Bernstein at 100. An appreciation.

First in a series.

By Denis Whitaker

“Darling, I have gone mad over your back muscles. 
You must come and have dinner with me.”
Tallulah Bankhead to Leonard Bernstein, after he conducted a concert at Tanglewood.  

“To be a success as a Broadway composer, 
you must be Jewish or gay. I’m both.” 
Leonard Bernstein

“West Side Story is not only a classic musical, it is also one of only a handful of landmark shows that fundamentally changed the form of musicals.” 
Library of Congress website

“One of the most prodigiously talented and successful musicians in American history.” 
Music critic Donal Henahan.

Leonard Bernstein was fabulous before fabulous was a thing. He looked exactly like what a dashing young conductor should look like. He hung around with the Kennedys, and was a frequent White House guest. He was named Music Director of the New York Philharmonic in 1957, the first American-born conductor ever to reach that plateau. He was the first American to conduct at La Scala — Cherubini’s Medée, with Maria Callas. His Young People’s Concerts on CBS gained him an enormous following and made him a TV star. He was a prolific composer in a variety of forms, including, of course, the Broadway musical. He was much in demand all over the world as a pianist. He was also a life-long champion of liberal causes, and it was common knowledge that he was gay. This was the era of McCarthy’s witch hunts, when it was both illegal and very dangerous to be homosexual.

Bernstein with Jacqueline Kennedy

J. Edgar Hoover’s FBI kept a dossier on Bernstein. 
In 1951, on the advice of friends, and to put a halt to the gossip that could have destroyed his career, he married the Chilean-born American actress Felicia Montealegre. We know from her letters to him that they had … an arrangement. They also had three children, and by all accounts a happy marriage. When Felicia died in 1978 he mourned her deeply. But as Arthur Laurents said years later, “(Lenny was) a gay man who got married. He wasn’t conflicted about it at all. He was just gay.”

According to his obit in the New York Times: “He pronounced the name in the German way, as BERN-stine, and could no more abide the pronunciation BERN-steen than he could enjoy being called ”Lenny” by casual acquaintances.” A life-long chain smoker, he had suffered from emphysema from his mid-50s. His friends begged him to quit, but he wouldn’t, or couldn’t. He died in October 1990, at the age of 72, five days after announcing his retirement. On the day of his funeral procession through the streets of Manhattan, construction workers removed their hats and waved, calling out “Goodbye, Lenny.”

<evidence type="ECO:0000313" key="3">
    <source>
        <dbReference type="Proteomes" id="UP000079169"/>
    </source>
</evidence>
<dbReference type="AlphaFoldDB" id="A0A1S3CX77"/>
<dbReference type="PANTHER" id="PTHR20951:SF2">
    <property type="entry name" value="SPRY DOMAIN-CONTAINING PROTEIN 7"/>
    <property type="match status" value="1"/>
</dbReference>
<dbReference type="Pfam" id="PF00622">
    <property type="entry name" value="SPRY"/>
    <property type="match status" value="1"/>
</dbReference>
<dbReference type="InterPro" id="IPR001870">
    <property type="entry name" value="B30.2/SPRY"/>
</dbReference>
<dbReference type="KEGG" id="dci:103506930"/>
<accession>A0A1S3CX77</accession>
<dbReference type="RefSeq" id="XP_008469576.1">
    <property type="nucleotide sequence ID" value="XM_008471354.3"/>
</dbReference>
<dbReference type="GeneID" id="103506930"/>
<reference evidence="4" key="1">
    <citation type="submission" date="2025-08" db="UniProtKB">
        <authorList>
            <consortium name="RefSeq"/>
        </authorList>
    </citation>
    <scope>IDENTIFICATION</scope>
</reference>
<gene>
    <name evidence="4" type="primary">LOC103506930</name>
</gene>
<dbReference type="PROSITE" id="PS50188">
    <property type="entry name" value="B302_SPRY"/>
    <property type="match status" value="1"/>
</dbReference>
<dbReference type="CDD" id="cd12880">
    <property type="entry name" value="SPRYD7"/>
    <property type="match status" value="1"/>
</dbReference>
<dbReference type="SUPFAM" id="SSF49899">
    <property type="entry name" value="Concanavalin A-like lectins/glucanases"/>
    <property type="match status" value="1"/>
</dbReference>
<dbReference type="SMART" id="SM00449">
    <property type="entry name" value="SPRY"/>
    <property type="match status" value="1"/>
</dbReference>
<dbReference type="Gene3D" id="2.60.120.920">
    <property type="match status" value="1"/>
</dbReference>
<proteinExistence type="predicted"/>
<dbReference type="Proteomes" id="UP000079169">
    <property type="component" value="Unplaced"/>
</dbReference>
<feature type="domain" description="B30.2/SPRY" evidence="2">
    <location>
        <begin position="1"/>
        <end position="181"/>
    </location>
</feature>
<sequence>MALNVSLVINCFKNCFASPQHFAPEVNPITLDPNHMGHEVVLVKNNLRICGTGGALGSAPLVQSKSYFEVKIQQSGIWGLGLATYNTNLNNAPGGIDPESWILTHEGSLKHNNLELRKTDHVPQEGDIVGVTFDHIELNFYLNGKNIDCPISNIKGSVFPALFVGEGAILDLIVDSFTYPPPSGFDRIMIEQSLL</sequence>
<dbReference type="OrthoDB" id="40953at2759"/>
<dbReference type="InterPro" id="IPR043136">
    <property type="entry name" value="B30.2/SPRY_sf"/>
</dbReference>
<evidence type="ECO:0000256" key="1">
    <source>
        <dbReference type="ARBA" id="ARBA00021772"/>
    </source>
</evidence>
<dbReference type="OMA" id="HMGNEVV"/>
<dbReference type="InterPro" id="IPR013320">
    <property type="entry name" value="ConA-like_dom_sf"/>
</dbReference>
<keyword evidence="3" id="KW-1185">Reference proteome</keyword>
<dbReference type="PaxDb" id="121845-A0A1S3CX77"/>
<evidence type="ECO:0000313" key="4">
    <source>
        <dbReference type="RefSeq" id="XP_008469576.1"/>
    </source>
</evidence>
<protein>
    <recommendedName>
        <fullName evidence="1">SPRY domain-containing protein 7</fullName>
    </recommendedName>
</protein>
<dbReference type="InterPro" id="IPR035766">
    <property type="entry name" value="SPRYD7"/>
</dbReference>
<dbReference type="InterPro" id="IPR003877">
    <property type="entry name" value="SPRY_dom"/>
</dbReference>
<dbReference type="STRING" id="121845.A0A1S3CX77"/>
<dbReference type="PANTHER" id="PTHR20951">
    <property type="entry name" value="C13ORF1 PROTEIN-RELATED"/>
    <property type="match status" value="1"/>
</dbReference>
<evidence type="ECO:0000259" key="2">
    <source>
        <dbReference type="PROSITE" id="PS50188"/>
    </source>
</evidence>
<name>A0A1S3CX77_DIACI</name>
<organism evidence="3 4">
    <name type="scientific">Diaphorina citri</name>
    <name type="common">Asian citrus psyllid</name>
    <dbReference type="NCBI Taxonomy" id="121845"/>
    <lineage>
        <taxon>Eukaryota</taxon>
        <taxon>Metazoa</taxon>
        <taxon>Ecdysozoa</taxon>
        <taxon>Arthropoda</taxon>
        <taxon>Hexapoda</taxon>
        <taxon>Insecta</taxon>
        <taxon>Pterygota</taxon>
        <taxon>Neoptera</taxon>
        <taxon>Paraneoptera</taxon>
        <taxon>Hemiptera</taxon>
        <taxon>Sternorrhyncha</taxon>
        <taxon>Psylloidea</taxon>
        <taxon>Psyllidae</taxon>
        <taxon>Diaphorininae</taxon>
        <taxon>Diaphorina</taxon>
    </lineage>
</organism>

Bernstein with Michael Tilson Thomas

It was recognized from the start that the four men who created West Side Story—composer Leonard Bernstein; director and choreographer Jerome Robbins; Arthur Laurents, who wrote the book; and the young lyricist Steven Sondheim were all Jewish. What took longer to seep into the general consciousness is that they were all gay. But it wasn’t all that unusual if you think about it. Virgil Thomson was gay; Cole Porter, Marc Blitzstein, and Billy Strayhorn were gay; so were Ned Rorem, John Cage, David Diamond, and Samuel Barber and his partner, Gian-Carlo Menotti — and that’s just in the U.S.

Aaron Copland was his friend and mentor; Ned Rorem was his great friend and former lover; Steven Sondheim was his friend and protégé; Betty Comden and Adolph Green were his friends and collaborators for more than 50 years. This is excellent company to keep!!

Another of Lenny’s protégés, Michael Tilson Thomas, wrote recently, “… it’s unquestionable that some of these perfect songs… strike us as iconic, stake out a territory that we recognize as important to our inner lives. Some of these slow major-minor things in dance sequences in On the Town or Fancy Free; a song like ‘Some Other Time’ or ‘There’s a Place for Us.’ It’s music that haunts all of us.”

We’ll be singing “Some Other Time,” from On the Town, as well as four songs from West Side Story: “Something’s Coming,” “Tonight,” “I Feel Pretty,” (What! But… Because we can; that’s why!), and, of course,
   There’s a place for us,
   A time and place for us,
   Hold my hand and we’re half-way there.
   Hold my hand and I’ll take you there,

Lenny & Friends will be a kaleidoscopic trip through some of the most exciting, fun, moving, and beautifully crafted songs in the American Songbook, drawing from Bernstein in all his moods, and featuring songs by his hugely talented friends. It’s not a concert to be missed!

“It is the artists of the world, the feelers and the thinkers who will ultimately save us; who can articulate, educate, defy, insist, sing and shout the big dreams.”  
Leonard Bernstein


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